Cymera Book Festival – A Beast Of A Festival
Our book reviewer, Dawn Geddes, enjoys a day out at Scotland’s first and only science fiction, fantasy and horror festival! Tag along for the ride…
I’m always excited to spend my weekend at a literary festival. It’s a chance to dip my toe into so many brand-new books. But l was especially thrilled to spend last Sunday at Cymera Book Festival because it was so unique.
Cymera brought some of the world’s biggest genre authors all under one roof at the Pleasance in Edinburgh. When I arrived, I was delighted to find a special kind of buzz. It was a day of class entertainment and fan chat. And there was such a relaxed feel as authors and readers happily mingled.
My first event of the day was Kim Curran, author of Slay and Slay on Tour, and S.M. Wilson, writer of The Extinction Trials. The two authors discussed their body of work and the reasons why they both choose to write YA fiction. This was really interesting, while their discussions around the large number of words they are able to get down on the page on each day was also inspiring!
The Publishing World
The next event of the day, was one of the most highly anticipated of the festival – an hour-long discussion with the New York Times bestselling author V.E. Schwab. The author was at Cymera to discuss the re-release of her debut novel The Near Witch.
Schwab’s talk on writing-life in her adopted home of Edinburgh was absolutely compelling.
The novelist, who wrote Vicious, A Darker Shade of Magic and City of Ghosts, told the audience that she believes that ‘writing is magic, but publishing is not’. Describing the complexities of the industry by revealing how The Near Witch received poor sales and criticism on original release. Yet it went on to achieve international success upon re-release eight years later.
My third event of the day was with The Prestige author Christopher Priest. After recently relocating to Scotland, Priest was at the festival to talk about his latest book An American Story. This tale was a powerful meditation on loss and memory, explored through the prism of 9/11.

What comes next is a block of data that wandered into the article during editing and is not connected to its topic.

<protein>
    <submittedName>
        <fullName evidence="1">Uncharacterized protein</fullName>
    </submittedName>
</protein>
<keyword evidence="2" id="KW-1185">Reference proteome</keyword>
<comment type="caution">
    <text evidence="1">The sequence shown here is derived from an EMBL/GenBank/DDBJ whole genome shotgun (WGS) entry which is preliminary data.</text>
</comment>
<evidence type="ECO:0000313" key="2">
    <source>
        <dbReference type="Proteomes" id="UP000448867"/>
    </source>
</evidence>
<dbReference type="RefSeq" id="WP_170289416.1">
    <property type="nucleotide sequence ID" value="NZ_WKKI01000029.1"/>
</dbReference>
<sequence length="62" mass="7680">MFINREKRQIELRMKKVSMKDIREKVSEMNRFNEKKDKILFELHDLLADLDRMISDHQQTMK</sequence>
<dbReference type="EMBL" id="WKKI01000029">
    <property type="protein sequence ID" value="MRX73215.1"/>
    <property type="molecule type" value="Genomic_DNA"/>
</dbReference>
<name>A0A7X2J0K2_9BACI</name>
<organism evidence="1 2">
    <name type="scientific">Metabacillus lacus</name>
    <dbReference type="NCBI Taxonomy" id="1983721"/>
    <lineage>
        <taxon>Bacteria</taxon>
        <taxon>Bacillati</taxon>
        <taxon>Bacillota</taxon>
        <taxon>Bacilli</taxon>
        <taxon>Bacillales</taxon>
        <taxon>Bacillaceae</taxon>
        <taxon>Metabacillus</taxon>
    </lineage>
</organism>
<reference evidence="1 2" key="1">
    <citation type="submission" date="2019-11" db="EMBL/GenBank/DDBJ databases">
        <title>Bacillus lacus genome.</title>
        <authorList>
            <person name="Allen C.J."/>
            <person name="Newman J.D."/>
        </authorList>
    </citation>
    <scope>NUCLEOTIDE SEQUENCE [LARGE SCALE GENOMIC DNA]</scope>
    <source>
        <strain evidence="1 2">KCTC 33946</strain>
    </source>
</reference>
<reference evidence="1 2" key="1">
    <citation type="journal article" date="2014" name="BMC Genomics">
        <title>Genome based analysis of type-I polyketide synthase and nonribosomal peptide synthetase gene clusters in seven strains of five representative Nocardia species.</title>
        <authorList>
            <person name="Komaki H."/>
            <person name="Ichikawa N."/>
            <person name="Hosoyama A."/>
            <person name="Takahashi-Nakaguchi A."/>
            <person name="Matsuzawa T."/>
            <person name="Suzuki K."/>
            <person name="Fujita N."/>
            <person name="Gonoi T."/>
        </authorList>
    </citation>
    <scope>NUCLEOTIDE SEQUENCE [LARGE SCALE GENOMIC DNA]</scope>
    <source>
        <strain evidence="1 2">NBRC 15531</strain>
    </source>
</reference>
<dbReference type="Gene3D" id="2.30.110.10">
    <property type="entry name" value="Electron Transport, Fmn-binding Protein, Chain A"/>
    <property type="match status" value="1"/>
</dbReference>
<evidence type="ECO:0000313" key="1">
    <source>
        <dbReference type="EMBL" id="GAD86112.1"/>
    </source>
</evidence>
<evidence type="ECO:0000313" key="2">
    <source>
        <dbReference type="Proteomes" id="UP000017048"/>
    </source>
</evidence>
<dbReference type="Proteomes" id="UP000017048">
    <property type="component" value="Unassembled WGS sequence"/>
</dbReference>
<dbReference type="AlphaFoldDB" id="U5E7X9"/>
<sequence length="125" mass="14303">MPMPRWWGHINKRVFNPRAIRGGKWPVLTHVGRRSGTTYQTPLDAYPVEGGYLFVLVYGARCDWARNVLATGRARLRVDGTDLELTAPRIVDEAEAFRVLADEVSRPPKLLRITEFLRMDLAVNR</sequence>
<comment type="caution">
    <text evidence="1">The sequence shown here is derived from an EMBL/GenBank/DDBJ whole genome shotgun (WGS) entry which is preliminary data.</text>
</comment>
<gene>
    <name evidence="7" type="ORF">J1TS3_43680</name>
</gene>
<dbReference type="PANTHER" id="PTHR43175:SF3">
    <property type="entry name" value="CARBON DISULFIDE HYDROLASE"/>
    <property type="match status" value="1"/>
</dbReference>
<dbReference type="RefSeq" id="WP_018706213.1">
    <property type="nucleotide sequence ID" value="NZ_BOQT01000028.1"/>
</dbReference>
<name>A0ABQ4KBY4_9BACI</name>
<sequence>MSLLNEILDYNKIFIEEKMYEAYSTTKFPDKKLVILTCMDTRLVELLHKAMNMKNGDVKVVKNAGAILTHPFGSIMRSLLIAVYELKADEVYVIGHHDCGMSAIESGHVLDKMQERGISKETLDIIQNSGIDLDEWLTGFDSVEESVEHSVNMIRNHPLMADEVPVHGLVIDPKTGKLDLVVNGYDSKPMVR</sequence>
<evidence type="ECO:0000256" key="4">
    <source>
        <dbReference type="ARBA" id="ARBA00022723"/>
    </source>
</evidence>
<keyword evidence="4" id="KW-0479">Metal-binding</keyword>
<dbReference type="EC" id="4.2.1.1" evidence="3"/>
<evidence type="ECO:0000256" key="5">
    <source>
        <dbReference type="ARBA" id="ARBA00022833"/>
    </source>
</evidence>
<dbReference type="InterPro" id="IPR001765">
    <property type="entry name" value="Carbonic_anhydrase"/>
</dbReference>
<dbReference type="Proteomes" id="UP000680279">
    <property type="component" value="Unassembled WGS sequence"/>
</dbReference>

Chaired by Lee Randall, Priest talked about his research into the US disaster and the questions he then own formed around what actually happened.
After a quick break and some much-needed festival fuel, it was on to my final event of the day.
The Aurora Writers’ production of Witches’ Gets made an interesting change of pace. The play, which was written by novelist and playwright Noelle Harrison, is an immersive and intimate theatre experience.
It explores the horrific Norwegian witchcraft trials which took place on the arctic island of Vardø over three hundred years ago. Emotionally gripping and beautifully performed, Witches’ Gets, grabbed its audience with both hands and refused to let go until the lights went up.
After a day full of stories, I made my way back to the station to catch the last train home. My day at Cymera was a magical experience. And it was quite different from any other festival I’ve ever experienced before. So I’m keeping my fingers crossed that this brand-new festival will become an annual event on the Scottish book calendar.
Further information about Cymera can be found on their website www.cymerafestival.co.uk
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